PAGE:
I’m not sure if you’ve ever tried to go on a walk somewhere while the kids are riding their bikes, but it can be a bit of a headache.  They can go so much faster biking than I can walking, and I’m constantly yelling ahead about roads or cars backing out of driveways. When some of us are walking or we are going on sidewalks or busy spaces, scooters can be a lifesaver. No one is asking to be carried, but the kids are never getting too far ahead. They are also great for just riding around the driveway or the sidewalks in front of the house. Most can fold and tuck in under a stroller if you’re heading inside somewhere.

On top of all of this, scooters can help develop better balance in your kids, and build their confidence before tackling something like a skateboard.

6. Play TeePee or Tent

I don’t know what it is about little teepees that is so appealing to me.  We tend to make our own out of sticks and sheets (and you totally can too!), or we have had a few little play tents along the way. These make great outdoor reading areas, or a place to play with small toys. My kids usually resort to playing house in them though, and inviting each other over to their respective tents for tea.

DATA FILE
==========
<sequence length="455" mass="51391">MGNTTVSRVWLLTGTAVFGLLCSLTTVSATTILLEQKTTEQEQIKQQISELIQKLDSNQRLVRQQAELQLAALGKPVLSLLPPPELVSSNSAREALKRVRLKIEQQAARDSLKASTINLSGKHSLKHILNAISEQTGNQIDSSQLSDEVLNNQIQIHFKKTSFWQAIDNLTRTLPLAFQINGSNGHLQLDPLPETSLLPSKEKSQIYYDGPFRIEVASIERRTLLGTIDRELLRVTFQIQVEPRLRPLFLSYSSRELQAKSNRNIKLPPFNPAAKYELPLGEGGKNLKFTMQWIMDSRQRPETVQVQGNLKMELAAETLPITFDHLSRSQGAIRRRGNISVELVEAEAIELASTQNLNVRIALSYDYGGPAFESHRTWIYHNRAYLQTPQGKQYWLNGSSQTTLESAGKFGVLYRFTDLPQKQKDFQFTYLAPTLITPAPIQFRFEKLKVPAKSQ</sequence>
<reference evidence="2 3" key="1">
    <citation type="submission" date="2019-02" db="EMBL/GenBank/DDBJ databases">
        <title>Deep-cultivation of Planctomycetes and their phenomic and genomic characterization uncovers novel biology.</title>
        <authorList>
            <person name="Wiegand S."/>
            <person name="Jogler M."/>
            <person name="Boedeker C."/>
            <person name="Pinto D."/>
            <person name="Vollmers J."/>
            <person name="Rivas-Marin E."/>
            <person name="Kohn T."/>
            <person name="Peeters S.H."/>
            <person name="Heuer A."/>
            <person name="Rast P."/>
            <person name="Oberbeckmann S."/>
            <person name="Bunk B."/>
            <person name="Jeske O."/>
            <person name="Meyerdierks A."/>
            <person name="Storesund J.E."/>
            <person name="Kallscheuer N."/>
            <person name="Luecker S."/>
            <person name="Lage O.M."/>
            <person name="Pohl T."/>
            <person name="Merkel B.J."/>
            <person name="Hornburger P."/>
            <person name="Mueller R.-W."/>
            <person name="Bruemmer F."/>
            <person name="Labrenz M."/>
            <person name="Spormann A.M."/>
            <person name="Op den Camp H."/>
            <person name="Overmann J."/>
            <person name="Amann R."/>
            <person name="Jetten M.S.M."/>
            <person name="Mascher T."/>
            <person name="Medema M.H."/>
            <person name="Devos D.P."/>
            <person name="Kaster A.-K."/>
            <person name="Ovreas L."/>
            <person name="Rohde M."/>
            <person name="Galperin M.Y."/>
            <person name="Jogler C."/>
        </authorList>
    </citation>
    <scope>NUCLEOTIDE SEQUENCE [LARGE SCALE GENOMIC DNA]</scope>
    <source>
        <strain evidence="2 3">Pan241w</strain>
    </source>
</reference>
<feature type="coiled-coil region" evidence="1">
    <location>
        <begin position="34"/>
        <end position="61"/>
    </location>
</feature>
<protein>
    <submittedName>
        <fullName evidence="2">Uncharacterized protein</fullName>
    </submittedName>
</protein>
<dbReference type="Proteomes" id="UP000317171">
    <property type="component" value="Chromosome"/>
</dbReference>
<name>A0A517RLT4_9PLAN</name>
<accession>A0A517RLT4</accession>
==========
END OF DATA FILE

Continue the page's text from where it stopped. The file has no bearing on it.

If your kids are all still little, you can start small with a storebought tee pee like this 6ft one on Amazon. If your kids are older though, it is definitely a better idea to have them hunting for long and strong downed branches on nature walks, and making your own with some old sheets.

Bonus: Make a Mud Kitchen!

I know this one sounds a little scary, but hear me out. I put off intentionally letting my kids play with mud for a long time because of the mess I knew I’d be cleaning up later, but I’m majorly regretting it now.

A mud kitchen is as basic as it sounds. Put some little tables, old pots and pans, and maybe an OLD sink or play kitchen somewhere on your property where it is easy to make some mud. And then let the kids be creative! You’ll be surprised how long they will play making mud food, serving each other, and doing other kitchen tasks. And you can hose it all down (and them!) when it’s all done if you want.

Warning: SOME OF YOUR KIDS MIGHT HATE THIS ONE. I’m just putting it out there so you’re not surprised, but those kids who hate having dirty hands will probably not enjoy this kind of creative play. That’s ok! Find something that works for them.

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3 thoughts on “6 toys that encourage creative outdoor play